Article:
We keep track of a lot of websites at SophosLabs, but one in particular has kept me interested for a few months now. It starts off with a variation on a theme we’ve seen before – malicious 404 pages.
One thing you might notice is that the page title claims to be a 403 “permission denied” page, and the text starts to confirm that, before changing tacks by saying “404 not found”. But you might also see that it’s tried to run a script as well – this is clearly not your common or garden 404 page, which is why we detect them as Troj/Forro-Gen.
Depending on which script the site serves to you, your browser loads code from one of a number of other scripts. These are pretty heavily obfuscated, and change repeatedly – until recently they had legitimate-looking keywords scattered through them and we detected them as Mal/ObfJS-AC, but now they just look like encrypted data, detected as Mal/ObfJS-AM. Each script tries to exploit a different software vulnerability, with the aim of loading and executing a file detected as Troj/Tipiki-Gen.
But that isn’t the end of the chain, oh no.
This file is only a downloader, fetching a list of executables as determined by a configuration file which changes according to where you are when you fetch it. From Vancouver, the file starts “CA”, from Boston it starts “US”, from Oxford “UK” … well, you get the idea, and the long list of files usually between 10 and 20) changes too, giving you malware that it thinks is most appropriate to target your region.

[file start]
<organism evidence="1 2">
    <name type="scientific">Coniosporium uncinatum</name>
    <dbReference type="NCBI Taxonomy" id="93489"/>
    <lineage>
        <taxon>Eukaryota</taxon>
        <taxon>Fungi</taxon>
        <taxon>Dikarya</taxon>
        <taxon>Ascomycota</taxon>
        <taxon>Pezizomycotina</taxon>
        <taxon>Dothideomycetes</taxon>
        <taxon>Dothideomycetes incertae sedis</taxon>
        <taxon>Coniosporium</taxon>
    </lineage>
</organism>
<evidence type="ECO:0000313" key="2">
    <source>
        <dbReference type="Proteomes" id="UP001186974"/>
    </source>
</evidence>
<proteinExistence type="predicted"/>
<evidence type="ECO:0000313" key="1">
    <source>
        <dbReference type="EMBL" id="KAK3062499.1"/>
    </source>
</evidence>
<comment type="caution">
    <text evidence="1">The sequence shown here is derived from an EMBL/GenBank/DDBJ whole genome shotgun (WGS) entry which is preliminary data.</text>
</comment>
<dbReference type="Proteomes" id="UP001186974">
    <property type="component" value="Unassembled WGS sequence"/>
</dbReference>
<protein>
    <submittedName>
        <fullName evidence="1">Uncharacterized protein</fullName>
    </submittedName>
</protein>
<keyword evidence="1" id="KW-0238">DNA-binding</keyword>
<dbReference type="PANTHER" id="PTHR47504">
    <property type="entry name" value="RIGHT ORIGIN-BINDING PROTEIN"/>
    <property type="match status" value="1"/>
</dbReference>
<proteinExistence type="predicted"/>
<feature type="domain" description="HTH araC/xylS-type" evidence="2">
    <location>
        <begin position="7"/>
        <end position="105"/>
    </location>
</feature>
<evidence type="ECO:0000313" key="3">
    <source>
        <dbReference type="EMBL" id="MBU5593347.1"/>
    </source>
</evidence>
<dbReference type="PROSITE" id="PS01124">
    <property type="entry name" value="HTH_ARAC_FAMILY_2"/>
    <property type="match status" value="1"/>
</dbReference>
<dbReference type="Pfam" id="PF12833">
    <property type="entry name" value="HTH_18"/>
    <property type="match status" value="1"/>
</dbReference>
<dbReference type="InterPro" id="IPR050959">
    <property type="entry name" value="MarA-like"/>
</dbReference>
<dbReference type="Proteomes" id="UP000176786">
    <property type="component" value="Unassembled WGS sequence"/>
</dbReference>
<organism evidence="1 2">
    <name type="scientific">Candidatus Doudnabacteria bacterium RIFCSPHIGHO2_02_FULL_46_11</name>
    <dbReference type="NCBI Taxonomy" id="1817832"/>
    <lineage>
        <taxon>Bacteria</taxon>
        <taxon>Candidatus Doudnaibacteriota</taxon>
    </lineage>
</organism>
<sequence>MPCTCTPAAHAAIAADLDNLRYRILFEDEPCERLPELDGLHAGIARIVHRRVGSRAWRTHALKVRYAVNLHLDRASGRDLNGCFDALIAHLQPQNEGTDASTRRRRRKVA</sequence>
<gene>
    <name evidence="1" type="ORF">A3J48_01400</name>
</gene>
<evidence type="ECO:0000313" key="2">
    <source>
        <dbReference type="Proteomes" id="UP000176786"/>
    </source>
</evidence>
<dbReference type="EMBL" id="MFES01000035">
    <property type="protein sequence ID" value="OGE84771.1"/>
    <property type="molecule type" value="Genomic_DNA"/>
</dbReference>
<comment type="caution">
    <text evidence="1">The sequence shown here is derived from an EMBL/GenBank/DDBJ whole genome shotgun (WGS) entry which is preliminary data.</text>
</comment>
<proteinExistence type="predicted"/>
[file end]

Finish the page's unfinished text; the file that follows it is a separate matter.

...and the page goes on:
But here’s the kicker – the malware we usually see is not only of different families, it belongs to rival gangs. On the same server we find samples of Dorf (aka Storm), Pushdo, Mal/EncPk-CK (associated with the Kraken botnet), and various others. And these files are all hot off the press – files that we find here are often seen in campaigns starting hours later.
The owners of botnets don’t work together like this, so unless there’s a criminal overlord masterminding them all (unlikely, we’re not living in a Blofeld age) then I can only assume that some middlemen are hiring themselves out to a number of competing nefarious groups, behind each others’ backs of course, in order to distribute their malware – I wouldn’t like to be in their shoes when their bosses all work it out.